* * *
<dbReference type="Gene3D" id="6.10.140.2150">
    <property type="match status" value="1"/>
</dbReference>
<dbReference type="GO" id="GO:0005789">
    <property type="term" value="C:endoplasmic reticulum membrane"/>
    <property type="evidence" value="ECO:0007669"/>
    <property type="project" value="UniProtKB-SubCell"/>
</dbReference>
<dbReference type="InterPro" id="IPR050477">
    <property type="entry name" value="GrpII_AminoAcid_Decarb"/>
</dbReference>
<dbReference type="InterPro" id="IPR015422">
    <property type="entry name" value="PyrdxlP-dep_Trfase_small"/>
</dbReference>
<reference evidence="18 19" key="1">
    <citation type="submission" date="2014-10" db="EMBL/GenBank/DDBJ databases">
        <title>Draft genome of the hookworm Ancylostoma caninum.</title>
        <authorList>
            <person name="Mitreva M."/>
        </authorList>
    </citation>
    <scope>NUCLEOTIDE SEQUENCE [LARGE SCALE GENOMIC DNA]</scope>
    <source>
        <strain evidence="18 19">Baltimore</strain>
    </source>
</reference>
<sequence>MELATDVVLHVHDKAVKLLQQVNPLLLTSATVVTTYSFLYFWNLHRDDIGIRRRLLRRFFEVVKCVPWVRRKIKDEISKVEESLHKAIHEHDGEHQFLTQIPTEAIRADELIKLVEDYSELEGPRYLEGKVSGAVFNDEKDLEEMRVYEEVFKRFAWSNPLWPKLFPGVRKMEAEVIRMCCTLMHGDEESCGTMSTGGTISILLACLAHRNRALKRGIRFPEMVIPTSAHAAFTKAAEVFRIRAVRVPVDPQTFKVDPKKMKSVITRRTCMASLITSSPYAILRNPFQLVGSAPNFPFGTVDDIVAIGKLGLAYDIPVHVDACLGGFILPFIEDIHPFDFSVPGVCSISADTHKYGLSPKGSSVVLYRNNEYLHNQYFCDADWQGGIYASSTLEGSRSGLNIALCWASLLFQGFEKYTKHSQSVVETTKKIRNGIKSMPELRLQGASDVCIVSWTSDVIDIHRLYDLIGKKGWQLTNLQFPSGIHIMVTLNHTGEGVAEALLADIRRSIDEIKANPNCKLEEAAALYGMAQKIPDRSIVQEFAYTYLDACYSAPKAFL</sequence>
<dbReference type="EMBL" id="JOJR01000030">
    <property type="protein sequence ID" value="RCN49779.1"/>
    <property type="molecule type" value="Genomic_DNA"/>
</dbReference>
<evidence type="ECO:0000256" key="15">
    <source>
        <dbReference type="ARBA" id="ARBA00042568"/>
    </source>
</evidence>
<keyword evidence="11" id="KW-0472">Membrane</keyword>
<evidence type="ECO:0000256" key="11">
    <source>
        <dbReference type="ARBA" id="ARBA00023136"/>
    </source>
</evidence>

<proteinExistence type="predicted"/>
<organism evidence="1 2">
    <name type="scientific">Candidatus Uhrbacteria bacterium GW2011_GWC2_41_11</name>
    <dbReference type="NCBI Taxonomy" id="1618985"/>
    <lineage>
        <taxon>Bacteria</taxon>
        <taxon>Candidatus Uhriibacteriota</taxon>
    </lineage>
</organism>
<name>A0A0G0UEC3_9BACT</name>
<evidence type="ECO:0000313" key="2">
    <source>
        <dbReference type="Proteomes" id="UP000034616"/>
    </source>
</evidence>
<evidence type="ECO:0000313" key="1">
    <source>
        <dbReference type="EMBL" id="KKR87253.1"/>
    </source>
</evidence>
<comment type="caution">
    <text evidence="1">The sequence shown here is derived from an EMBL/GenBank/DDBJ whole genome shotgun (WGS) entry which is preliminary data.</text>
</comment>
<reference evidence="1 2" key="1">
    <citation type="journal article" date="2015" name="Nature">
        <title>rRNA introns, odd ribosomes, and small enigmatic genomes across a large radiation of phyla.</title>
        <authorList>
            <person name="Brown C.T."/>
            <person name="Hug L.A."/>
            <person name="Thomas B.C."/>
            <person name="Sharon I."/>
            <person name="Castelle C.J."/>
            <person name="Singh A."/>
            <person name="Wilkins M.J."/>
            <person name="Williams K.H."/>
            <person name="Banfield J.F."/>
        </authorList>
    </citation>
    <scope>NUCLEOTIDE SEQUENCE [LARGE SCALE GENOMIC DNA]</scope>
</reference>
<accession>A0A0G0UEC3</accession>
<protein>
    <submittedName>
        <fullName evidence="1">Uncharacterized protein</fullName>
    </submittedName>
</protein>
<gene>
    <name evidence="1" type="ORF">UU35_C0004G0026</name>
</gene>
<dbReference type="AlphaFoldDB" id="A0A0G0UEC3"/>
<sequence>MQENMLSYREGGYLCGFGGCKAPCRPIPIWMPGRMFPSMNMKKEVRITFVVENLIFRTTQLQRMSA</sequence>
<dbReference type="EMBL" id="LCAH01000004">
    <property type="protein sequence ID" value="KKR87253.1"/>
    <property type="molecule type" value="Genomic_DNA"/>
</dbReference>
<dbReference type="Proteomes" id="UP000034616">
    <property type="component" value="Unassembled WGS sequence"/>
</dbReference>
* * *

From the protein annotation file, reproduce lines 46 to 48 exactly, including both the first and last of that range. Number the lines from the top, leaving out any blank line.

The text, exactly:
    <dbReference type="NCBI Taxonomy" id="1618985"/>
    <lineage>
        <taxon>Bacteria</taxon>